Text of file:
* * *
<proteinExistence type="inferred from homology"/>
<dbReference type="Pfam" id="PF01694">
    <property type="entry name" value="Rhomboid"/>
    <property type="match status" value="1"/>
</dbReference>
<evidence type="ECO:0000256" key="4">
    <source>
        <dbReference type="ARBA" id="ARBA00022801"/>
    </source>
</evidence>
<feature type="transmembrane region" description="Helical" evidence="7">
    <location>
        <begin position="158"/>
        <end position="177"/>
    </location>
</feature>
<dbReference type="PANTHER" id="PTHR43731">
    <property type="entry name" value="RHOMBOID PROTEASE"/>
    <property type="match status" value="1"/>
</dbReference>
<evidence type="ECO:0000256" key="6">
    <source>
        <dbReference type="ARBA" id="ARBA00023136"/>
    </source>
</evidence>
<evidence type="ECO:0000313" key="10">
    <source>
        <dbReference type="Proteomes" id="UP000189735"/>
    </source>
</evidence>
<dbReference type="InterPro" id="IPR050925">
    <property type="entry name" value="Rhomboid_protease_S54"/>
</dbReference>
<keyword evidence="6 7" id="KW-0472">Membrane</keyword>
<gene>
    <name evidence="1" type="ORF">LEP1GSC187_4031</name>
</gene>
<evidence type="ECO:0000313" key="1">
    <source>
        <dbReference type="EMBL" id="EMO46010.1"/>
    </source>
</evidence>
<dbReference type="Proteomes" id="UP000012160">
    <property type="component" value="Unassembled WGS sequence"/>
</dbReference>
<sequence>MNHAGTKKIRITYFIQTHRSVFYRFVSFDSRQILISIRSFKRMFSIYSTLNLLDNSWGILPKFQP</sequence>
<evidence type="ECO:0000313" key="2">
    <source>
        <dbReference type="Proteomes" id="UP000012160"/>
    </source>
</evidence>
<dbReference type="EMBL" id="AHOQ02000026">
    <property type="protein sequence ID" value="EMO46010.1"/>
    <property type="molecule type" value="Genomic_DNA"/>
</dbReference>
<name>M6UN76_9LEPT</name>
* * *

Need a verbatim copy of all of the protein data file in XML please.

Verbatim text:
<proteinExistence type="inferred from homology"/>
<dbReference type="Pfam" id="PF01694">
    <property type="entry name" value="Rhomboid"/>
    <property type="match status" value="1"/>
</dbReference>
<evidence type="ECO:0000256" key="4">
    <source>
        <dbReference type="ARBA" id="ARBA00022801"/>
    </source>
</evidence>
<feature type="transmembrane region" description="Helical" evidence="7">
    <location>
        <begin position="158"/>
        <end position="177"/>
    </location>
</feature>
<dbReference type="PANTHER" id="PTHR43731">
    <property type="entry name" value="RHOMBOID PROTEASE"/>
    <property type="match status" value="1"/>
</dbReference>
<evidence type="ECO:0000256" key="6">
    <source>
        <dbReference type="ARBA" id="ARBA00023136"/>
    </source>
</evidence>
<evidence type="ECO:0000313" key="10">
    <source>
        <dbReference type="Proteomes" id="UP000189735"/>
    </source>
</evidence>
<dbReference type="InterPro" id="IPR050925">
    <property type="entry name" value="Rhomboid_protease_S54"/>
</dbReference>
<keyword evidence="6 7" id="KW-0472">Membrane</keyword>
<gene>
    <name evidence="1" type="ORF">LEP1GSC187_4031</name>
</gene>
<evidence type="ECO:0000313" key="1">
    <source>
        <dbReference type="EMBL" id="EMO46010.1"/>
    </source>
</evidence>
<dbReference type="Proteomes" id="UP000012160">
    <property type="component" value="Unassembled WGS sequence"/>
</dbReference>
<sequence>MNHAGTKKIRITYFIQTHRSVFYRFVSFDSRQILISIRSFKRMFSIYSTLNLLDNSWGILPKFQP</sequence>
<evidence type="ECO:0000313" key="2">
    <source>
        <dbReference type="Proteomes" id="UP000012160"/>
    </source>
</evidence>
<dbReference type="EMBL" id="AHOQ02000026">
    <property type="protein sequence ID" value="EMO46010.1"/>
    <property type="molecule type" value="Genomic_DNA"/>
</dbReference>
<name>M6UN76_9LEPT</name>